Deaths in Iowa surged to a new daily high of 19 on Tuesday, and 730 workers at a single Tyson Foods pork plant tested positive. On Monday, Shawnee County, home to Topeka, Kansas, reported a doubling of cases from last week on the same day that business restrictions began to ease.

“Make no mistakes: This virus is still circulating in our community, perhaps even more now than in previous weeks” said Linda Ochs, director of the Shawnee County Health Department.

Gallup, New Mexico, is under a strict lockdown until Thursday because of an outbreak, with guarded roadblocks to prevent travel in and out the town and a ban on more than two people in a vehicle. Authorities have been sending water tankers into town, hospital space is running short, and a high school gym has been converted into a recuperation center with 60 oxygen-supplied beds.

New infections per day in the U.S. exceed 20,000 and deaths are well over 1,000, according to figures from Johns Hopkins University.

On Monday, one widely cited model from the University of Washington nearly doubled its projection of deaths in the U.S. from the coronavirus to around 134,000 through early August, with a range of 95,000 to nearly 243,000.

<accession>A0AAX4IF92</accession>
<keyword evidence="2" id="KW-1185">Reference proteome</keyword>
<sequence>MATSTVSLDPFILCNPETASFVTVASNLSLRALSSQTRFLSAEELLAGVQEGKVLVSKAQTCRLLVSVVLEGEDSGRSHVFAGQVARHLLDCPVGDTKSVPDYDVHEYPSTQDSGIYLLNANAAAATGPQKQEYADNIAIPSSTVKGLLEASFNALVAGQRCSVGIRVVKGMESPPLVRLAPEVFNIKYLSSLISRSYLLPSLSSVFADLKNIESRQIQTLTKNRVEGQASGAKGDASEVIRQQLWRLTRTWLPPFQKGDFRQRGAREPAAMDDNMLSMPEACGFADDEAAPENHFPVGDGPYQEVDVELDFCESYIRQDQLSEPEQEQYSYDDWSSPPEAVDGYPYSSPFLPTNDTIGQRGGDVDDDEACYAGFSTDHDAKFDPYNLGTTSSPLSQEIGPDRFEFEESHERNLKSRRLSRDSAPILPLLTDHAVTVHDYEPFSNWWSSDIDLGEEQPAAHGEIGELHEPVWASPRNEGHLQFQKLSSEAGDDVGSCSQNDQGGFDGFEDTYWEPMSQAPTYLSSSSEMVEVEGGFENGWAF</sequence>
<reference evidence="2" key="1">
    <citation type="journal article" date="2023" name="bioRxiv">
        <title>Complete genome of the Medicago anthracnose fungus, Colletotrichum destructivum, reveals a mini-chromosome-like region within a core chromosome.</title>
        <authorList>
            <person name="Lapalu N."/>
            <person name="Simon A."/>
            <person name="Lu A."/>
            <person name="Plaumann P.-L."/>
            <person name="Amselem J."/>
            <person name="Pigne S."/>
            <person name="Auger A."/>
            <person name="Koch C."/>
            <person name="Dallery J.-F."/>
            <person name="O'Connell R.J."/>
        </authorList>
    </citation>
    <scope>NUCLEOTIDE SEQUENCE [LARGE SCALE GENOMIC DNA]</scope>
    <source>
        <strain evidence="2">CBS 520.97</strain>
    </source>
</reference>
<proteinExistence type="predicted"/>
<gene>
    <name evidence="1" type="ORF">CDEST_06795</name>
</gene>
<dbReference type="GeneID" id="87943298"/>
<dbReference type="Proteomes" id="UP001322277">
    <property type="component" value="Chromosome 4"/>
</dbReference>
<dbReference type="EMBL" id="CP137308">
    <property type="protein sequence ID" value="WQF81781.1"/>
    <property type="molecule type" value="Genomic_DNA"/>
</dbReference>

Dr. Christopher Murray, director of the institute that created the projections, said the increase is largely because most states are expected to ease restrictions by next week.

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Without stay-at-home orders and similar measures, Murray said, “we would have had exponential growth, much larger epidemics and deaths in staggering numbers.” But cooperation is waning, with cellphone location data showing people are getting out more, even before their states reopen, he said.

“The rise in mobility in the last week to 10 days is likely leading to some transmission” of the virus, Murray said.

Dr. Zuo-Feng Zhang, a public health researcher at the University of California at Los Angeles, said it worries him that the rate of new cases is increasing at the same time some states are easing up.

“We’re one country. If we’re not moving in the same step, we’re going to have a problem," Zhang said.